My parents, bless their hearts, put up with a lot from me through the years. Perfectly nice, middle class suburban types, and I felt the need to press their boundaries.
There was the time in middle school that I became a devout evangelical and spent years of puberty weeping that they were both going to hell and insisting that I would never drink or smoke or even play the lottery. I also insisted on loudly saying the blessing at dinner, usually interrupting their conversation to do so. Agnostics both, they tolerated that stage with a wink and drove me to youth group.
Then, there was the time I went off to college pre-law and came home with a theatre major. And hot pink hair. And took to wearing a silk smoking jacket and combat boots for every occasion. The nine holes in my ears. Cigarettes, one of which I put out on the roof outside my bedroom window, nearly setting their house on fire. The four gay male roommates. They wondered where it all came from, since I’d never shown the slightest interest in theatre before, but they drove an hour to see every bad production. When I ran out of tuition money and moved home, they put a roof over my head and bought season tickets when I got a paying theatre job.
There was the time I went away to work for the summer and came home announcing that I was moving to Pittsburgh. Sight unseen. To live with my gay best friend. They were baffled, but my mom carried boxes to the car.
Then I went back to college. A chance for them to relax? Oh no. I added a couple of tattoos to the mix. Oh, and by the way, this is my girlfriend. Yes, girlfriend. She bench presses 210. Did they panic? Nope. My parents brought my grandmother to visit and we all went out to dinner.
Then, I went to law school in DC. Which baffled them, but they supported it. Then I decided to move back to Pittsburgh afterward and promptly met the now-infamous ex. We got engaged in six months. They’d never met him. But when I flew home, sprung a ring on them and said I was getting married, they asked what date to save. When it didn’t work out, they asked how they could help.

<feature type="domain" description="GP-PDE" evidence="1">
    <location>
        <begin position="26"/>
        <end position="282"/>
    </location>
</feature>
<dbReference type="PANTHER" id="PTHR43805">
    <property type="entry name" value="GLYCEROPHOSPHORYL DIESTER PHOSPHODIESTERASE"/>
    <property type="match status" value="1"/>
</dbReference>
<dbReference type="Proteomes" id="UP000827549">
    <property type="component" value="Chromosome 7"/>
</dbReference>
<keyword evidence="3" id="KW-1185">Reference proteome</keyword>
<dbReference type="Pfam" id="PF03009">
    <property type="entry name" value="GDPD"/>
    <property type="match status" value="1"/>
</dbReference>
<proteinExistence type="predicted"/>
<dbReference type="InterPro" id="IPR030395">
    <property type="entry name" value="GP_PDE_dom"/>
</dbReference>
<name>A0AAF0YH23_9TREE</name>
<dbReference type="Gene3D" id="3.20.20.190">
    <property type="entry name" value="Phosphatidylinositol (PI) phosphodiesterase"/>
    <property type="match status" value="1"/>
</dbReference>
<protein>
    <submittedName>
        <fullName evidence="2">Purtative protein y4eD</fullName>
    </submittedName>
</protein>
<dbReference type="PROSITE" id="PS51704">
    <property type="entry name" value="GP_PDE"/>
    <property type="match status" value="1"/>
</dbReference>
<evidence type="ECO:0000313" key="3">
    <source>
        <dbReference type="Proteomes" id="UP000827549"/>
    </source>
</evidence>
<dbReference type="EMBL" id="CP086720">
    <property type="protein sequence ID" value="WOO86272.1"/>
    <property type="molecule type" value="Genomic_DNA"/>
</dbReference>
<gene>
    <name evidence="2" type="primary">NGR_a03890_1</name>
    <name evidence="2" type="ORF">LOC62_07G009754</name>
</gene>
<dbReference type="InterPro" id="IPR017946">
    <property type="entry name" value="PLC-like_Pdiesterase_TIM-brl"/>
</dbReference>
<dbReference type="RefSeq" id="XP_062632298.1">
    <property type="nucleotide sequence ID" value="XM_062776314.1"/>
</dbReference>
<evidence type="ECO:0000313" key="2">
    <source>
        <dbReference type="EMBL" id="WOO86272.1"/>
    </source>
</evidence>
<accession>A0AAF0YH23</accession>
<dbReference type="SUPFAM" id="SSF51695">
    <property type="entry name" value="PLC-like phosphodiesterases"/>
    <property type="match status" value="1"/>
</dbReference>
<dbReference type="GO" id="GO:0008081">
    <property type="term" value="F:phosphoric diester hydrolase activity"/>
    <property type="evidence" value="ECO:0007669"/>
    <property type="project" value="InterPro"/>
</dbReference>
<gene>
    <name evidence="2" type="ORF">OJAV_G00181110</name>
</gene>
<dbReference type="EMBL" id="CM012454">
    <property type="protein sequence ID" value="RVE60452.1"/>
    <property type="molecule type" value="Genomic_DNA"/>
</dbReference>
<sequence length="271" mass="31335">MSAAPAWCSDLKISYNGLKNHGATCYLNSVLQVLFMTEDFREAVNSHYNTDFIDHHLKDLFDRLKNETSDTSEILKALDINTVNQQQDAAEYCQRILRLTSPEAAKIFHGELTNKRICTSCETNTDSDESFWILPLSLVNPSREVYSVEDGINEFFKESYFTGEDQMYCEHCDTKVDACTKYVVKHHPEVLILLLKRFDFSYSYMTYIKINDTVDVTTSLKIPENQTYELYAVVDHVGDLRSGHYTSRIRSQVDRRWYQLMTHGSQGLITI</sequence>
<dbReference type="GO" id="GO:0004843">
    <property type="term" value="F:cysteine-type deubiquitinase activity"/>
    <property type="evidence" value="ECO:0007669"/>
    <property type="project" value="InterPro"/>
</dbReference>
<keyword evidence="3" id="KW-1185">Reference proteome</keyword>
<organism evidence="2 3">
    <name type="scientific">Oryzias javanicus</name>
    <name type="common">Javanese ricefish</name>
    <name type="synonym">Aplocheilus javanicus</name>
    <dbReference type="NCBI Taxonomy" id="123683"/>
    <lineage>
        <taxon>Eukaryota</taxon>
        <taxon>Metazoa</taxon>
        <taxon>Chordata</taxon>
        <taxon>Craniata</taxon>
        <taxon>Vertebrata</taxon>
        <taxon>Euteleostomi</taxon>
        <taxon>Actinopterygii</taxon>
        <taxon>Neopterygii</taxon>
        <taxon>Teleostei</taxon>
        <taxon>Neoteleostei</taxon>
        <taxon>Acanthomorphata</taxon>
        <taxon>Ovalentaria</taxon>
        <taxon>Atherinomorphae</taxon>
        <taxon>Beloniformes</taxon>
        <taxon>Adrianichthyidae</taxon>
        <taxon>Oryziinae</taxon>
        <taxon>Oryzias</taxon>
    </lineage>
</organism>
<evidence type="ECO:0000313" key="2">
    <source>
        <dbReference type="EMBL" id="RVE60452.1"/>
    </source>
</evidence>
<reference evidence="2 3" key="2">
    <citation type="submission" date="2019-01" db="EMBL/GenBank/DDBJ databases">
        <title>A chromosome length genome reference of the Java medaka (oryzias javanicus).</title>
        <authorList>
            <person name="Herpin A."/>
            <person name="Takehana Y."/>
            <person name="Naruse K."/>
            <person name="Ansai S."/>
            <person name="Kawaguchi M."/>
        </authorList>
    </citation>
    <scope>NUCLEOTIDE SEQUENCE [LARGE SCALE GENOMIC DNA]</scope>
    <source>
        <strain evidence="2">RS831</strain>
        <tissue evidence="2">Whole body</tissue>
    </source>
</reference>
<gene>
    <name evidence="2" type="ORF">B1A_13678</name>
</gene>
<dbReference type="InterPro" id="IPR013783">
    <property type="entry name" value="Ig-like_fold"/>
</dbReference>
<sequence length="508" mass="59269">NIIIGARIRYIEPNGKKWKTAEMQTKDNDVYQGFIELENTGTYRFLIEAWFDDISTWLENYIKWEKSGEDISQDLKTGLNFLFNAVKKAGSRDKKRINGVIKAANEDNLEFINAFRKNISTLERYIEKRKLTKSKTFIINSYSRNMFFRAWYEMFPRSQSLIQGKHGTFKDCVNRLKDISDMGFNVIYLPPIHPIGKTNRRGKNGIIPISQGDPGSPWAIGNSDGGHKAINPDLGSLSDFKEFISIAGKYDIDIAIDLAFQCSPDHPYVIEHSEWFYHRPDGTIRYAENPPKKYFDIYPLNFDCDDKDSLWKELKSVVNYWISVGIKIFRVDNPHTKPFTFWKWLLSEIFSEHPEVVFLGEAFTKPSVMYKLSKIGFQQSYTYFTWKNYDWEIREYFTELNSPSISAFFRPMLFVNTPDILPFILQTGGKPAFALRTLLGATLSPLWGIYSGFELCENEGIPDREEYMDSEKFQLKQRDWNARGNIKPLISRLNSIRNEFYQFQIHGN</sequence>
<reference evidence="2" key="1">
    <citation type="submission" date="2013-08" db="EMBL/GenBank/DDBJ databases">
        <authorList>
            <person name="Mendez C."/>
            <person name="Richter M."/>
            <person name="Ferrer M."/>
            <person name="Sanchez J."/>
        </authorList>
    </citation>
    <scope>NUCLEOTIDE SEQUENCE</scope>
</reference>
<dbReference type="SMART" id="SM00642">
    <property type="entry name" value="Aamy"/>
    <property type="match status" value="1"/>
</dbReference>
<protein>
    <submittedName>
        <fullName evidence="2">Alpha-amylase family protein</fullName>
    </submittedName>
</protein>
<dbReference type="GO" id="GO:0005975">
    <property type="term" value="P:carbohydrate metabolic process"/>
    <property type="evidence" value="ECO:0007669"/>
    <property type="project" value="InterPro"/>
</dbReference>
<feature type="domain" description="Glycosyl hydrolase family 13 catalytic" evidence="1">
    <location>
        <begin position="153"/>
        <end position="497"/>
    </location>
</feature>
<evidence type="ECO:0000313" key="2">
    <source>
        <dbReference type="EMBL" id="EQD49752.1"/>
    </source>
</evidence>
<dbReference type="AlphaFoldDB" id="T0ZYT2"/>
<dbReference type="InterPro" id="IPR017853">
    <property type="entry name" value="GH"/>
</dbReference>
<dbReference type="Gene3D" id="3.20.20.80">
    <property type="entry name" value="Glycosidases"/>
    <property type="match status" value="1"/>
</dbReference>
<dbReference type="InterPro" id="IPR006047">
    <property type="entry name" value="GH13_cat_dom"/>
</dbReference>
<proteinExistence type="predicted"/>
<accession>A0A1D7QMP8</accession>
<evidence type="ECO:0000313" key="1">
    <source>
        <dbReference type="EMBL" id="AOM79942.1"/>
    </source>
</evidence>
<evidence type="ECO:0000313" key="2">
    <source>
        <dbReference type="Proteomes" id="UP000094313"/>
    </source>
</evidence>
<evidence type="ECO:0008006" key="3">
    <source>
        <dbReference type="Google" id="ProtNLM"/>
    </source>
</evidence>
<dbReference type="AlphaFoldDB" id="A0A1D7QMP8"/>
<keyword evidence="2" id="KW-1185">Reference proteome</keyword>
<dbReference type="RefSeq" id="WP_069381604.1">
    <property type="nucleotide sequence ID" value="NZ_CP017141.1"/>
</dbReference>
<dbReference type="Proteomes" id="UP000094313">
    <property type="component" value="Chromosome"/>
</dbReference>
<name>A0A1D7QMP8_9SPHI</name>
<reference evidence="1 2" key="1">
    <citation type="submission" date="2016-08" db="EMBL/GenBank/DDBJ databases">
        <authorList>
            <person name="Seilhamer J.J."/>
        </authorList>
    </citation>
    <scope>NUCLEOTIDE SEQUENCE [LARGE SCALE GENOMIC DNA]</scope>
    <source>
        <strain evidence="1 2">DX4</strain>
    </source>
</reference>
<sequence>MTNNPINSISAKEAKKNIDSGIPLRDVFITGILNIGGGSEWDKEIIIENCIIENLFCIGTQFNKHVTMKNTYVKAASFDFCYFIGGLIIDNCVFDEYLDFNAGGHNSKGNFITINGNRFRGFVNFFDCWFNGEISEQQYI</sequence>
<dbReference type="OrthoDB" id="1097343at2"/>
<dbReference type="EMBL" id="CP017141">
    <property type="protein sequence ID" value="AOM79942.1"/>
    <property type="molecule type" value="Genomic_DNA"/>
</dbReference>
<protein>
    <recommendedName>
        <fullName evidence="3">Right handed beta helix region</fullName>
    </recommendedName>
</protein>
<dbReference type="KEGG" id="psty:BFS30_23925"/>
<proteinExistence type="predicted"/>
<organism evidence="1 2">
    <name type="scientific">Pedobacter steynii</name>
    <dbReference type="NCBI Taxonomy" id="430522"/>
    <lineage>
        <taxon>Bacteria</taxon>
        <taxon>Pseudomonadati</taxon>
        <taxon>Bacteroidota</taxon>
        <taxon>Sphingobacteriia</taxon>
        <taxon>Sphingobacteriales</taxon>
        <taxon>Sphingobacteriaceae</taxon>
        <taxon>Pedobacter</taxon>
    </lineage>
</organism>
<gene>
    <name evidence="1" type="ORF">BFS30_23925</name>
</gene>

In short, I have done everything in my power along the way to test them. At every turn, they have loved me, supported my choices, and never once turned their back on me in a time of need. The harder I tried to shock them (subconsciously) the less they blinked.
Now, as a grown up, I catch my breath thinking how lucky I was to have the parents I did. Every day my sisters and I knew that they would always love us no matter what. In retrospect, I was testing that. I wanted to see if they really meant it. If I could do something to lose their love. And time and time again, the answer was no.
There’s nothing left to rebel against. I’m an adult and make my own choices every day. Some of them may not be traditional, but they’re hardly appalling. I’ve learned to catch myself before I take that extra step over the ledge. To teeter on the precipice and check out the horizon. And to call my mother. Lord knows, the woman’s earned a phone call after all these years.
(And in haiku, because Bad Pants asked so nicely:
Testing parents’ love:
dipping toes in a cold pool,
finding instead warmth. )